There are no laws requiring Malaysians to serve these titled holders. “To serve” connotes a different meaning from what you and I understand. “Serve” covers all kinds of sins from loan application (legal and illegal) to contract procurements. Unfortunately, our ministries, companies, organisations and sane people eagerly roll out the red carpet at the hint of a titled VIP approaching.

The title, if anything, only adds on the prestige of the recipient not his aura or his bearing.  Anyway, a title is as good as the person himself. If he is a crook, a title means nothing. We have seen this happening far too often. Remember the youthful “Datuk Seri” who assaulted a uniformed Rela man because he stood in his way or the recent case of a “Datuk” beating up a parking attendant for refusing to open the boom gate? When it comes to titles, if you are useless without them, you are equally useless with them. Period.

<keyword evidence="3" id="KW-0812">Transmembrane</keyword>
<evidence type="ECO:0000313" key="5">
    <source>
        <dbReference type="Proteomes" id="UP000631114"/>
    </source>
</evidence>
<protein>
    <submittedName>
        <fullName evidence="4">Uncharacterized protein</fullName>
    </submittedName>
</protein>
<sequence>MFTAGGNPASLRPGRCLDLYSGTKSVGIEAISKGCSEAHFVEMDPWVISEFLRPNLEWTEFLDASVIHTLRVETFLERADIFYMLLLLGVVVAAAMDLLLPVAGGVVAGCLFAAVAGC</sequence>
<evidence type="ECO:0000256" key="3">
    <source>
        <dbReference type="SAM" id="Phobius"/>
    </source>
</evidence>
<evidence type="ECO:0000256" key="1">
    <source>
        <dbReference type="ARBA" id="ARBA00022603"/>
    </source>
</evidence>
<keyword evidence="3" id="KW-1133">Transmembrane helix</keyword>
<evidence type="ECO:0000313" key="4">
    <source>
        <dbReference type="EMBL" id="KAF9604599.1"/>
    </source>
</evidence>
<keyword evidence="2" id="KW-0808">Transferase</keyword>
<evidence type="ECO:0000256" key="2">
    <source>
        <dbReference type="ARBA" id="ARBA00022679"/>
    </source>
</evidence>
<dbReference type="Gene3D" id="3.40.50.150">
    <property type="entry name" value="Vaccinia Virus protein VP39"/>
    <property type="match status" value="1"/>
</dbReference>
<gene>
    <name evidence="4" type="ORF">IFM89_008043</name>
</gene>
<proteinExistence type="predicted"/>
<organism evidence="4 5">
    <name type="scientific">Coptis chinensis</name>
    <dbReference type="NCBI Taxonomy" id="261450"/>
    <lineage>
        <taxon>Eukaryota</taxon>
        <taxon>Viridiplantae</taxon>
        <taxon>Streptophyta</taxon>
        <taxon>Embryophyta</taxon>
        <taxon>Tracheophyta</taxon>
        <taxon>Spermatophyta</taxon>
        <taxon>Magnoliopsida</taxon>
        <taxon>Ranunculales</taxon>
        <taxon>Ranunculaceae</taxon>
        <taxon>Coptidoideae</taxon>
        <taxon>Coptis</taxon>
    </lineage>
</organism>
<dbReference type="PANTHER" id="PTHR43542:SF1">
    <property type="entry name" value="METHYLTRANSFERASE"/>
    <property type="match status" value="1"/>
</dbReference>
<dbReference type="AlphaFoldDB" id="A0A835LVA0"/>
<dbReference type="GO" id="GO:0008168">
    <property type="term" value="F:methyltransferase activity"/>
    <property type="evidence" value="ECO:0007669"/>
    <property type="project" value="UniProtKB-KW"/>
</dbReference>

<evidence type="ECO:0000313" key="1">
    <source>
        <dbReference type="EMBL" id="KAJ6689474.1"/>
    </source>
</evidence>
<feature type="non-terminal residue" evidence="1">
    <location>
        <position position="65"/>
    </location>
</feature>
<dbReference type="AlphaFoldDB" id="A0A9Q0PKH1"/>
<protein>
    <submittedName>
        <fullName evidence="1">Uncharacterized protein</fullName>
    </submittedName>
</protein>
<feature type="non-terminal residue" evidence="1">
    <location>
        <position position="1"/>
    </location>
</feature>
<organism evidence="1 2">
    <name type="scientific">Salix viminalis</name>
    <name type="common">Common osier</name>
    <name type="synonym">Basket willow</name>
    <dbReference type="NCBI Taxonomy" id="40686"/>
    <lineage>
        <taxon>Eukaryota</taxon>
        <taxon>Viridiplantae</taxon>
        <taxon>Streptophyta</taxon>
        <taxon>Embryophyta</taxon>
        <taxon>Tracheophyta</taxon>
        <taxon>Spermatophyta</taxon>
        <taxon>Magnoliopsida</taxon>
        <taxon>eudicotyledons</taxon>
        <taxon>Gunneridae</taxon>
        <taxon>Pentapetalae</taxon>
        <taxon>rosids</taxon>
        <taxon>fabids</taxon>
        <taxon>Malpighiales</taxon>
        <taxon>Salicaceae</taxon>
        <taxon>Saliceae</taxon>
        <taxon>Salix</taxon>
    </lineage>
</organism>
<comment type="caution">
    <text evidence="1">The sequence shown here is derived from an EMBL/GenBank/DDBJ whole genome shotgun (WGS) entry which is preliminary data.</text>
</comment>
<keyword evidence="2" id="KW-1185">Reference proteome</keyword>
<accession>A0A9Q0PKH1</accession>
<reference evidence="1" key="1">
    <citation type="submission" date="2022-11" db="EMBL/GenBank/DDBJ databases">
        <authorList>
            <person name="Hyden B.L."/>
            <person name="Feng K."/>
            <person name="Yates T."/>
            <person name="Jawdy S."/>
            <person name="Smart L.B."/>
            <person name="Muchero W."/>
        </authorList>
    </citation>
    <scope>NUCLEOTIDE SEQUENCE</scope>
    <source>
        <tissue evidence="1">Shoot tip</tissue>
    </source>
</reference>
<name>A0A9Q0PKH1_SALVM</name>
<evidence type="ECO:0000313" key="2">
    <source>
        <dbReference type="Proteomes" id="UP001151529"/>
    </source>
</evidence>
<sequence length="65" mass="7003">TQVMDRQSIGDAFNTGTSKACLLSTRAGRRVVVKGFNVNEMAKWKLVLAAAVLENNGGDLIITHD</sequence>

When I got posted to my battalion at Lok Kawi Camp, Kota Kinabalu in 1970, the only titled senior officer then was our Kuching-based divisional commander, Maj-Gen Dato’ Jimmy Ismail, an Anglophile Sandhurst-trained gentleman. He spoke with a Cockney accent and was very British in his outlook. We were told to address him as “Datuk” when spoken to. Being a little apprehensive, I slipped and called him “Sir” instead. He whispered to me, “It’s okay, young man. I prefer “Sir” to “Datuk”.

It gets a little nauseating when these titled people insist on being addressed perpetually by their titles. “Tan Sri” seems more chic and cool than Ahmad, Ah Chong or Muthu. The frenzy is even apparent in their children. It’s Dollah bin Datuk Babu not merely Dollah bin Babu, as you and I would prefer. However, in a seamless world like today where technology takes prominence, titles and honours mean little. But in this part of the world they still do.

I am piqued by the way one Pakatan Harapan minister responded when asked about the Datuk Seri title she received on occasion of the Governor of Malacca’s 80th birthday on October 12. She was among the first PH politicians to receive honorific titles.